Coubertin Quote for Jun, 10
One perfects one's skills … by actually making observations. Details that go unseen at first soon draw attention, guiding one’s way of thinking.Share
To become a master of any game, it is essential to be a keen observer of performance, technique, pace, balance and all the elements that go into the execution of any discipline. That’s the point Baron Pierre de Coubertin was making in “Our Students,” an essay in his book, “English Education in France,” which was published in 1889. Basically, he was telling French youth how to improve their games: You learn from watching others, and from watching yourself, and you make the adjustments that enhance your competitive skills. He equated the need for observation in sport with the novelist's need to depict through keen observation the reality of life in their fiction.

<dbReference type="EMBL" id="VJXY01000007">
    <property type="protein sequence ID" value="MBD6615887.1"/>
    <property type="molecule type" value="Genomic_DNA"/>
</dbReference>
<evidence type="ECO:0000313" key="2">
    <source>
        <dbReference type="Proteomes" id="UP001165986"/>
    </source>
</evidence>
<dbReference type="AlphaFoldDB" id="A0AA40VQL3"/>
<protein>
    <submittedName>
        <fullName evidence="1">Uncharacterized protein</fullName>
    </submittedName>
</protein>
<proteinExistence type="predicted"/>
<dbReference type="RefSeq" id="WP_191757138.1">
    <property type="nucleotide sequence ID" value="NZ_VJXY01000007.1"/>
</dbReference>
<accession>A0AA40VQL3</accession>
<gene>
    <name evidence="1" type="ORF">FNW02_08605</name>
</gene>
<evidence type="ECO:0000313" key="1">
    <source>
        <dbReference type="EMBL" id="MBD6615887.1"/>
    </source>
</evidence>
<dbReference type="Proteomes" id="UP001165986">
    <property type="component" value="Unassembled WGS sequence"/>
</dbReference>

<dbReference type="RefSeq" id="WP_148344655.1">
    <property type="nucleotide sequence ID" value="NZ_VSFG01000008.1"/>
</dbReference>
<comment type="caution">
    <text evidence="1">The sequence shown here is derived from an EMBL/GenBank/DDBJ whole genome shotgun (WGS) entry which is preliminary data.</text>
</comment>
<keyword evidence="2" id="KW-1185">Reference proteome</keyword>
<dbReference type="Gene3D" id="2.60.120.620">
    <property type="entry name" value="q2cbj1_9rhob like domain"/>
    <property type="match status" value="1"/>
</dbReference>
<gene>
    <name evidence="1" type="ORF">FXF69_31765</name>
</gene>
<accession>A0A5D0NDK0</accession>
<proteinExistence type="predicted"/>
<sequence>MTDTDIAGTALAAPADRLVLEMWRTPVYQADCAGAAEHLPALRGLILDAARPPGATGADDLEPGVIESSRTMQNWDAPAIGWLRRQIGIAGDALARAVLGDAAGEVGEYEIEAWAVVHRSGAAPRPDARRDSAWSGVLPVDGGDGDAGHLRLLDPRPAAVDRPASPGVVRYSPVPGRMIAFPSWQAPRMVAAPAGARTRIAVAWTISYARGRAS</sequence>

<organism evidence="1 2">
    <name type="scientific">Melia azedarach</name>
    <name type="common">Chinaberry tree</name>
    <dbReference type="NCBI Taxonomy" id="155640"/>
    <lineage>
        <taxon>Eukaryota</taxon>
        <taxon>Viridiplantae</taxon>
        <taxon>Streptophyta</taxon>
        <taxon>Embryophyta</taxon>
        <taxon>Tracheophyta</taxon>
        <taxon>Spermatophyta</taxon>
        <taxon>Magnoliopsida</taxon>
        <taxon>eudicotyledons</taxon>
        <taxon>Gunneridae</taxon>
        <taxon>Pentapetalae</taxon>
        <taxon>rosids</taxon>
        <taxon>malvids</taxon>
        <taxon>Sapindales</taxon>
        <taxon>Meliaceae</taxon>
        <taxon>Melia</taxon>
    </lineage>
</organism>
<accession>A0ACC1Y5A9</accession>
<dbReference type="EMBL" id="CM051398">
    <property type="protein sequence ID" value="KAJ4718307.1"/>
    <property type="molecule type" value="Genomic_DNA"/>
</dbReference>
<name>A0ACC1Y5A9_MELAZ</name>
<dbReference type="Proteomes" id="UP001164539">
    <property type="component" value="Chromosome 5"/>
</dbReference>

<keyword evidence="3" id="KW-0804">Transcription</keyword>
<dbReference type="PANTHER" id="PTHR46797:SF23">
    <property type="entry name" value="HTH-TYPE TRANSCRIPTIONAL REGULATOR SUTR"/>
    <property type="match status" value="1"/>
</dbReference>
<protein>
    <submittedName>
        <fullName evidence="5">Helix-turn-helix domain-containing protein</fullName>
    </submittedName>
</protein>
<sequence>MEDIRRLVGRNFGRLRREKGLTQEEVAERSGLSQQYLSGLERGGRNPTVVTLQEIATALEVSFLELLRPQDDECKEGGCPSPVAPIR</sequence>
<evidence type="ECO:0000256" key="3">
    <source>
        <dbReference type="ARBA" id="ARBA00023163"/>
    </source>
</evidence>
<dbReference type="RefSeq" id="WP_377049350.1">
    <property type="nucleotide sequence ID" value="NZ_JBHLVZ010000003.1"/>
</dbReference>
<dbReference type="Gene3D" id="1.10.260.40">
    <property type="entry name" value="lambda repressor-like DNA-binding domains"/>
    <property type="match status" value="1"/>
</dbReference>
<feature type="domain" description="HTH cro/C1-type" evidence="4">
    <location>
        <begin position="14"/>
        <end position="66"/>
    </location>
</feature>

“Indeed, this unusual inquiry (into education in France), which at first held no particular charm, became quite captivating in the end. Besides, one perfects one's skills as an observer by actually making observations. Details that go unseen at first soon draw one's attention, guiding one's way of thinking. One learns to identify groups, to perceive what is really there, and to form conclusions. This is how modern novelists work in their thirst for the depiction of reality. All they want in their novels are things that have been truly lived; as a result, they must document such things thoroughly before putting them into their writing.”